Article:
Hand weeders are roaming through organic cereal crops again at Poplar Farm taking out creeping thistle before it sets seed. The cost is high at around £60/ha, but as no money has been spent on the crop other than seed I can’t be accused of being over-generous. Crops look remarkably clean, but if the damp weather persists septoria could appear soon.
Change is inevitable in farming, but it’s usually something I feel comfortable with. It’s a real pleasure when something new works. For example, I have become a mentor to a young farming business as part of a Norfolk-wide competition. Previously, I would have thought that my mentoring skills would not be good, but I have found the process enjoyable and, I hope, valuable for my mentee.
A further change is that I have decided to draw stumps on my time as a Farmer Focus writer. It has been the greatest of privileges to share my thoughts and I am very grateful both to the editorial team at Farmers Weekly, who have put up with my appalling abuse of the English language, and also to the many friends who have dropped me a line to argue, agree or just pull my leg.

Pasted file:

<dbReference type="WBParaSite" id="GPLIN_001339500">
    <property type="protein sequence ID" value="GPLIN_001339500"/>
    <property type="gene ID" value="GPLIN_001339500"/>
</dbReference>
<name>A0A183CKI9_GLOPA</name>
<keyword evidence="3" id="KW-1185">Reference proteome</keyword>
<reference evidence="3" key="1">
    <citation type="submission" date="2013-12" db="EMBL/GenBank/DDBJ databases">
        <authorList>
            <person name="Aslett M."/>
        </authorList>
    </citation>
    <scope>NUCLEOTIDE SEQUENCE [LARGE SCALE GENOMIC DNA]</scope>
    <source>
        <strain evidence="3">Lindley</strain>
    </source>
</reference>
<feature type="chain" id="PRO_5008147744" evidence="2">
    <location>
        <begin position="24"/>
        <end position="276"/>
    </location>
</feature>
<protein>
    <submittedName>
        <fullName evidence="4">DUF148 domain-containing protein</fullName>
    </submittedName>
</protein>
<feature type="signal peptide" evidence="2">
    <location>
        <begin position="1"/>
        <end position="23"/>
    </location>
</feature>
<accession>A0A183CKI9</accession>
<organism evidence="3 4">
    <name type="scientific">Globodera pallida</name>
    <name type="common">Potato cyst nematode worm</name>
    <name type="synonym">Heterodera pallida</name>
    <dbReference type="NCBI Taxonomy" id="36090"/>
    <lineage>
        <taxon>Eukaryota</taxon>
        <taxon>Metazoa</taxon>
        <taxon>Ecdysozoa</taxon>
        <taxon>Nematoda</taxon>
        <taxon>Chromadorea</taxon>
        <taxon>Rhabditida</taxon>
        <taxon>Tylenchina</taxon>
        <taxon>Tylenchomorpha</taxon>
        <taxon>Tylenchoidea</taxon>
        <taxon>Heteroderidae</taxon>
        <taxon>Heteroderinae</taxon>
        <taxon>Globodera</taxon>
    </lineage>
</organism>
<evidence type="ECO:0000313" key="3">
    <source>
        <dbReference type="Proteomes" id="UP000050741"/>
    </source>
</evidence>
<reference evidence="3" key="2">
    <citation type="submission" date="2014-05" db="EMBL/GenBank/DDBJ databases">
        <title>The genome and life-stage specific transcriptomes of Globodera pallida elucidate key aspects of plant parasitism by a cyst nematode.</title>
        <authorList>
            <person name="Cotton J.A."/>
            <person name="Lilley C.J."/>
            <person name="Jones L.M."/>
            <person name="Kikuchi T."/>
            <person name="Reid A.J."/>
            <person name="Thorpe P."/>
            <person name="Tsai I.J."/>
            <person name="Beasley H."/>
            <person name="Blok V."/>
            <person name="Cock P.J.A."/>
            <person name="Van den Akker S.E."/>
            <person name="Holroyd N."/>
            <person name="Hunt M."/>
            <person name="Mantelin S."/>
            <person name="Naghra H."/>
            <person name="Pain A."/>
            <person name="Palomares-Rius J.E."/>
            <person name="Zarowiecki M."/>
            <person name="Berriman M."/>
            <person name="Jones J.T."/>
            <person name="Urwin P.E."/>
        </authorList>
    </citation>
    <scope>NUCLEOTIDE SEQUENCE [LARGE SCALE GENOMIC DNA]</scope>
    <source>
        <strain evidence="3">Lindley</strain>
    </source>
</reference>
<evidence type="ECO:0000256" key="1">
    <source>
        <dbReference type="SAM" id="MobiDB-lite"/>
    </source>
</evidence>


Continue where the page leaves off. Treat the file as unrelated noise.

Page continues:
Looking back over the period in which I have been contributing, the most positive change has been building a much more constructive relationship with my landlord after some pretty low spots in the past.
Running Poplar Farm will form the rest of my working life and I believe that I can plan for the future with much more confidence – allied to this getting a grip on costs, particularly fixed costs, has been an important achievement.
Best wishes to my successor – the best advice I can give is don’t take it too seriously.
Farmer Focus Arable: Andrew Charlton